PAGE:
A third cause was external influences, for example, a lowering of foreign interest rates or recession abroad. Without any changes in domestic conditions, inflows caused by changes in external influences elicit downward pressure on interest rates, but in other ways they elicit the standard signs of overheating: an increase in demand (possibly consumption as well as investment), higher output, a wider current account deficit, an acceleration in money and prices, and upward pressure on the real exchange rate. If interest rates adjust quickly and domestic activity is closely linked to foreign demand, incentives for inflows can be short-lived.

A fourth cause was bandwagon effects, which may have reflected financial markets following fashions or overreacting to new information. Insofar as domestic conditions may not have changed (at least not commensurately with the size of the inflow), effects are likely to be similar to those of inflows caused by external influences. The risk of reversal is great.

Each of these causes can attract inflows in forms ranging from direct foreign investment to currency substitution. Of course, it is likely that structural and fiscal policy changes will attract a larger share of direct foreign investment and that other causes will attract more liquid forms of inflows, but these linkages are not tight. Moreover, the form of the inflow is not always important: all inflows that do not directly finance imports find their way into the banking system and have monetary effects. How they are used then depends on underlying economic conditions and the efficiency of the banking system.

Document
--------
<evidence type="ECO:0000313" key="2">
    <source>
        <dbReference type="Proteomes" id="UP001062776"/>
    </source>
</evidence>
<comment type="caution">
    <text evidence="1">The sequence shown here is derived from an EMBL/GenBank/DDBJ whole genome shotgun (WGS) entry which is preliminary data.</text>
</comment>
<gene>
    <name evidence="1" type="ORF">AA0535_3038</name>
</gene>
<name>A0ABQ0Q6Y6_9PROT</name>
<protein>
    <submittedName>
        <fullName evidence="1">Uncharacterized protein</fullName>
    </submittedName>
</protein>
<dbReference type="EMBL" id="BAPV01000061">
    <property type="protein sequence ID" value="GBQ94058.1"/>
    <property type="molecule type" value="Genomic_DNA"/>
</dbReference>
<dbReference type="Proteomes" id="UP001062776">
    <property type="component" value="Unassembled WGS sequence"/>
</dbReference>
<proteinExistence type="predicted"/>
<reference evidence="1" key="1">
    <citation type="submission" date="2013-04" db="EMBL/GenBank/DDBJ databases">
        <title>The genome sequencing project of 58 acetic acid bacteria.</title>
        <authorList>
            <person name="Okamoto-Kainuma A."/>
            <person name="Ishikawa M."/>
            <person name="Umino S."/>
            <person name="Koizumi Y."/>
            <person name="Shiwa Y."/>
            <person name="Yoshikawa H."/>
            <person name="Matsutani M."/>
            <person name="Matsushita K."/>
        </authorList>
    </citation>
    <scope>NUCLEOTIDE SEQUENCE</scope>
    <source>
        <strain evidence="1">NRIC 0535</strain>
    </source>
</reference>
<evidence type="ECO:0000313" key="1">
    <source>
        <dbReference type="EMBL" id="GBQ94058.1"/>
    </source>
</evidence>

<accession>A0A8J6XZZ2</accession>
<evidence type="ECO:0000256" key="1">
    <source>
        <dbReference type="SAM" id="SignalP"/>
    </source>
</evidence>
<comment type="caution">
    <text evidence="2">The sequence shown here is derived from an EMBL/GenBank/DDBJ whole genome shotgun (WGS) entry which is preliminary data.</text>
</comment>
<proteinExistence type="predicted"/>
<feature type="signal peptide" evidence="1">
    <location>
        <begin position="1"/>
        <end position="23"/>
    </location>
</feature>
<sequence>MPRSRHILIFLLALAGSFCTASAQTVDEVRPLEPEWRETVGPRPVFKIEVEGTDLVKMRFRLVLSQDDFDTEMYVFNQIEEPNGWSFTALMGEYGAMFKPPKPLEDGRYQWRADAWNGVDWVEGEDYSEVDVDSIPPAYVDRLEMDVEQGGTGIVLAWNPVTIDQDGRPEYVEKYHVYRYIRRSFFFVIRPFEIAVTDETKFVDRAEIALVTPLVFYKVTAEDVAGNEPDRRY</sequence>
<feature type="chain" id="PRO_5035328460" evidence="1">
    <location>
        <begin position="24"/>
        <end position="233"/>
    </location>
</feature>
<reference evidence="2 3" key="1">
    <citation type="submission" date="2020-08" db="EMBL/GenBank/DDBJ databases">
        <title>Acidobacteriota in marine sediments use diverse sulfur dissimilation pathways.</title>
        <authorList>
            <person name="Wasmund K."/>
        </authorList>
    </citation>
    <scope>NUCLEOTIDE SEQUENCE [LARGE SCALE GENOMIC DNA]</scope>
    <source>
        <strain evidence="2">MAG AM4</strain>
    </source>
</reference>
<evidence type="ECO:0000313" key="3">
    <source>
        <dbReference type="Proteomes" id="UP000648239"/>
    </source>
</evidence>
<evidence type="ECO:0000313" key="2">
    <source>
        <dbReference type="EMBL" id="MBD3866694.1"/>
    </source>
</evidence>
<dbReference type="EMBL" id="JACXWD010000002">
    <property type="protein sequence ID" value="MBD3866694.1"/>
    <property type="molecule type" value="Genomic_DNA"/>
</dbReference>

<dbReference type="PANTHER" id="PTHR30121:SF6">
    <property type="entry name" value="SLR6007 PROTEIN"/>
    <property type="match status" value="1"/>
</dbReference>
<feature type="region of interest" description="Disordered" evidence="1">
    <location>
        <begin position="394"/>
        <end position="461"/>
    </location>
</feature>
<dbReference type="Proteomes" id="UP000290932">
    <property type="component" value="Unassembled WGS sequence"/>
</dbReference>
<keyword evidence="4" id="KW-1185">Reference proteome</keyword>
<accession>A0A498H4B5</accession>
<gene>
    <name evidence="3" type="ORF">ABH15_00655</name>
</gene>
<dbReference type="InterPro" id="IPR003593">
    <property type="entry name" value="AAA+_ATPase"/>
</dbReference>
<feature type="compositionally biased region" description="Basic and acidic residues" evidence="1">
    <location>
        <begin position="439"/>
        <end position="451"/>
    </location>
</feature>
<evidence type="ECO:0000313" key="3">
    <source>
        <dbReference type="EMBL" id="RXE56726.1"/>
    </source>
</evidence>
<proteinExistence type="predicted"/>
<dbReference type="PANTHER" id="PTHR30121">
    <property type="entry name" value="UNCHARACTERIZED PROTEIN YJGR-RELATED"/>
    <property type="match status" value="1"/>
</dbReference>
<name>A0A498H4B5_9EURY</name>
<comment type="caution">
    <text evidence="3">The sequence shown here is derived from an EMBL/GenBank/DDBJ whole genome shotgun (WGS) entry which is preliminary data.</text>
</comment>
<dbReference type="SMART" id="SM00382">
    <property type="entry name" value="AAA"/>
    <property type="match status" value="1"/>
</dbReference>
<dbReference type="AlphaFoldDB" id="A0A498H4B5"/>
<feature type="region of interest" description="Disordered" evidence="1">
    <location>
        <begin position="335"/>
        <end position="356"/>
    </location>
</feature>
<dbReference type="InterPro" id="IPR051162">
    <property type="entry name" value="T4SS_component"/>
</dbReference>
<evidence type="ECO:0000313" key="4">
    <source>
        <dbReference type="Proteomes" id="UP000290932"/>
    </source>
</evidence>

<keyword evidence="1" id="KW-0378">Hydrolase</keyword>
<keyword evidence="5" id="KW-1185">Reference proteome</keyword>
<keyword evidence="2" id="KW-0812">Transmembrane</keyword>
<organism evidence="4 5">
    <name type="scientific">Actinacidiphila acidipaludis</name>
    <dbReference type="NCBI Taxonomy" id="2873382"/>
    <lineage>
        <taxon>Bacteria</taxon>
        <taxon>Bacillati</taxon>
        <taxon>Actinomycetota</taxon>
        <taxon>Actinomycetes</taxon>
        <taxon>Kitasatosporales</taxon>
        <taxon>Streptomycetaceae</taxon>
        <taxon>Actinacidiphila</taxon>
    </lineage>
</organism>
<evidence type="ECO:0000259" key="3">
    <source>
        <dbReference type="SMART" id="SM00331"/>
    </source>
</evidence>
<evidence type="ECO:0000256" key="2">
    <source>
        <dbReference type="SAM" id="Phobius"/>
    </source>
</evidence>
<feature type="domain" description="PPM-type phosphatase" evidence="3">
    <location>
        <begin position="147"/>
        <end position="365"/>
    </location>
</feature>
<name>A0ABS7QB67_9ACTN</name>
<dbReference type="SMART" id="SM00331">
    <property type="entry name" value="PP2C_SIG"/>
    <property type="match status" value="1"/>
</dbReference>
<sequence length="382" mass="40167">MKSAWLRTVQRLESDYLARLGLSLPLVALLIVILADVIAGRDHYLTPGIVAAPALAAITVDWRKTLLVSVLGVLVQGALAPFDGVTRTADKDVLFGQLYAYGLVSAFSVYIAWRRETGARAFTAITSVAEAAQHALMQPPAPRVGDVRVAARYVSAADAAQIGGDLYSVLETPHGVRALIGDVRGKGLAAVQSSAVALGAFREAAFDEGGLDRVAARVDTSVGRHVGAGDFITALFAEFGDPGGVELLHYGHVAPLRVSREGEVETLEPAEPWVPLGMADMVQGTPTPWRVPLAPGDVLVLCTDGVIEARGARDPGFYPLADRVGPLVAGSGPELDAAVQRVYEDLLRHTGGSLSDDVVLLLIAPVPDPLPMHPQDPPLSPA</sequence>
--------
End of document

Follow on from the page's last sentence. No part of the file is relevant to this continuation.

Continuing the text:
This discussion suggests that, unless a tightening of credit alone attracts the inflows, a surge in capital inflows is likely to cause signs of overheating. Whether these effects are unsustainable or destabilizing, that is, whether a policy response is needed, has to be interpreted in light of the causes of the inflows. When inflows are attracted by improvements in potential productivity or competitiveness, the effects are less signs of instability than equilibrating adjustments; policy can be more focused on improving the absorptive capacity of the economy than on containing destabilizing effects. When external influences and bandwagon effects are the important causes of the inflows, the effects may be unsustainable, particularly if a substantial share of the inflows finances consumption rather than investment. Moreover, the risk of a reversal of the inflows is substantial. In this case, policies need to be concentrated on containing or neutralizing the inflows. In practice, difficulties in interpreting inflows create uncertainty about the balance between various causes and the needed restraint from policies. Thus, most governments implement policies to limit the risks of destabilizing effects.